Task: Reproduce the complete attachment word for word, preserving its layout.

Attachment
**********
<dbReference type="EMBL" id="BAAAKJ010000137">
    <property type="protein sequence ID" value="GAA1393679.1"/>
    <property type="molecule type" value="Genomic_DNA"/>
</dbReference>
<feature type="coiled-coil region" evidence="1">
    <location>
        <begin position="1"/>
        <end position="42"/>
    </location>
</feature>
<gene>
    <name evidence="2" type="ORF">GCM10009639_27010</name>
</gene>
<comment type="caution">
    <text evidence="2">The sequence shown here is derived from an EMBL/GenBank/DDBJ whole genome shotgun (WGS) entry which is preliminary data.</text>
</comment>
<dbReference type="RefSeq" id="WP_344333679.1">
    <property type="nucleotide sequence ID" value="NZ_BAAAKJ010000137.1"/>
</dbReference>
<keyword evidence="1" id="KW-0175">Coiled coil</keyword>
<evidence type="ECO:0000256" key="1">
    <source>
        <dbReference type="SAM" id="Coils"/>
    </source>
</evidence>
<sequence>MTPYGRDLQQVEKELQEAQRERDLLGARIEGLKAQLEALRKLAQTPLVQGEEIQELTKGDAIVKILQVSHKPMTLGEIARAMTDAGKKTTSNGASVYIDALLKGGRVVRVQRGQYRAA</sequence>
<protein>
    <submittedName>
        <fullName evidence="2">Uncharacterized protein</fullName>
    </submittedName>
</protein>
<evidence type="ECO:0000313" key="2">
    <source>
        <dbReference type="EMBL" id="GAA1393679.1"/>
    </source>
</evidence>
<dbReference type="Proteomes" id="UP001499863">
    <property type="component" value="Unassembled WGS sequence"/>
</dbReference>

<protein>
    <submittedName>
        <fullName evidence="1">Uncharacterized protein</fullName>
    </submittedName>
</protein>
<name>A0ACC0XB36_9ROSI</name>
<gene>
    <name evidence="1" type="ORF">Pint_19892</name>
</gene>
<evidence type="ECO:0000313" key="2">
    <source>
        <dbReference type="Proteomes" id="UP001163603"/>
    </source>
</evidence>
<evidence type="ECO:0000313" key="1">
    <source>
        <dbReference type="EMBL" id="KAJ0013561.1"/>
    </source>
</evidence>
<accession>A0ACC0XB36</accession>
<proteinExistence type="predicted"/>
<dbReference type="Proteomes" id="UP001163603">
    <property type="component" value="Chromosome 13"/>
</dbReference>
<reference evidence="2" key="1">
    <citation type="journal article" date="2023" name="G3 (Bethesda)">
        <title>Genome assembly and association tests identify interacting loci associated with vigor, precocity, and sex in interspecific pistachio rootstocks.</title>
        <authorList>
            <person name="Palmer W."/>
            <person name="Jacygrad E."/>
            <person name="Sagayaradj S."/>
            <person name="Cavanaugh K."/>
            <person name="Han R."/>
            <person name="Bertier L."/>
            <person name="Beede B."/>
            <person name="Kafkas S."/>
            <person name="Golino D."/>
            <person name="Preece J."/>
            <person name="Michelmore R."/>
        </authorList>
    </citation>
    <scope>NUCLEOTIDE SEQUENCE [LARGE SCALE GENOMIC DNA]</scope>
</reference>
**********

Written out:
<dbReference type="EMBL" id="BAAAKJ010000137">
    <property type="protein sequence ID" value="GAA1393679.1"/>
    <property type="molecule type" value="Genomic_DNA"/>
</dbReference>
<feature type="coiled-coil region" evidence="1">
    <location>
        <begin position="1"/>
        <end position="42"/>
    </location>
</feature>
<gene>
    <name evidence="2" type="ORF">GCM10009639_27010</name>
</gene>
<comment type="caution">
    <text evidence="2">The sequence shown here is derived from an EMBL/GenBank/DDBJ whole genome shotgun (WGS) entry which is preliminary data.</text>
</comment>
<dbReference type="RefSeq" id="WP_344333679.1">
    <property type="nucleotide sequence ID" value="NZ_BAAAKJ010000137.1"/>
</dbReference>
<keyword evidence="1" id="KW-0175">Coiled coil</keyword>
<evidence type="ECO:0000256" key="1">
    <source>
        <dbReference type="SAM" id="Coils"/>
    </source>
</evidence>
<sequence>MTPYGRDLQQVEKELQEAQRERDLLGARIEGLKAQLEALRKLAQTPLVQGEEIQELTKGDAIVKILQVSHKPMTLGEIARAMTDAGKKTTSNGASVYIDALLKGGRVVRVQRGQYRAA</sequence>
<protein>
    <submittedName>
        <fullName evidence="2">Uncharacterized protein</fullName>
    </submittedName>
</protein>
<evidence type="ECO:0000313" key="2">
    <source>
        <dbReference type="EMBL" id="GAA1393679.1"/>
    </source>
</evidence>
<dbReference type="Proteomes" id="UP001499863">
    <property type="component" value="Unassembled WGS sequence"/>
</dbReference>

<protein>
    <submittedName>
        <fullName evidence="1">Uncharacterized protein</fullName>
    </submittedName>
</protein>
<name>A0ACC0XB36_9ROSI</name>
<gene>
    <name evidence="1" type="ORF">Pint_19892</name>
</gene>
<evidence type="ECO:0000313" key="2">
    <source>
        <dbReference type="Proteomes" id="UP001163603"/>
    </source>
</evidence>
<evidence type="ECO:0000313" key="1">
    <source>
        <dbReference type="EMBL" id="KAJ0013561.1"/>
    </source>
</evidence>
<accession>A0ACC0XB36</accession>
<proteinExistence type="predicted"/>
<dbReference type="Proteomes" id="UP001163603">
    <property type="component" value="Chromosome 13"/>
</dbReference>
<reference evidence="2" key="1">
    <citation type="journal article" date="2023" name="G3 (Bethesda)">
        <title>Genome assembly and association tests identify interacting loci associated with vigor, precocity, and sex in interspecific pistachio rootstocks.</title>
        <authorList>
            <person name="Palmer W."/>
            <person name="Jacygrad E."/>
            <person name="Sagayaradj S."/>
            <person name="Cavanaugh K."/>
            <person name="Han R."/>
            <person name="Bertier L."/>
            <person name="Beede B."/>
            <person name="Kafkas S."/>
            <person name="Golino D."/>
            <person name="Preece J."/>
            <person name="Michelmore R."/>
        </authorList>
    </citation>
    <scope>NUCLEOTIDE SEQUENCE [LARGE SCALE GENOMIC DNA]</scope>
</reference>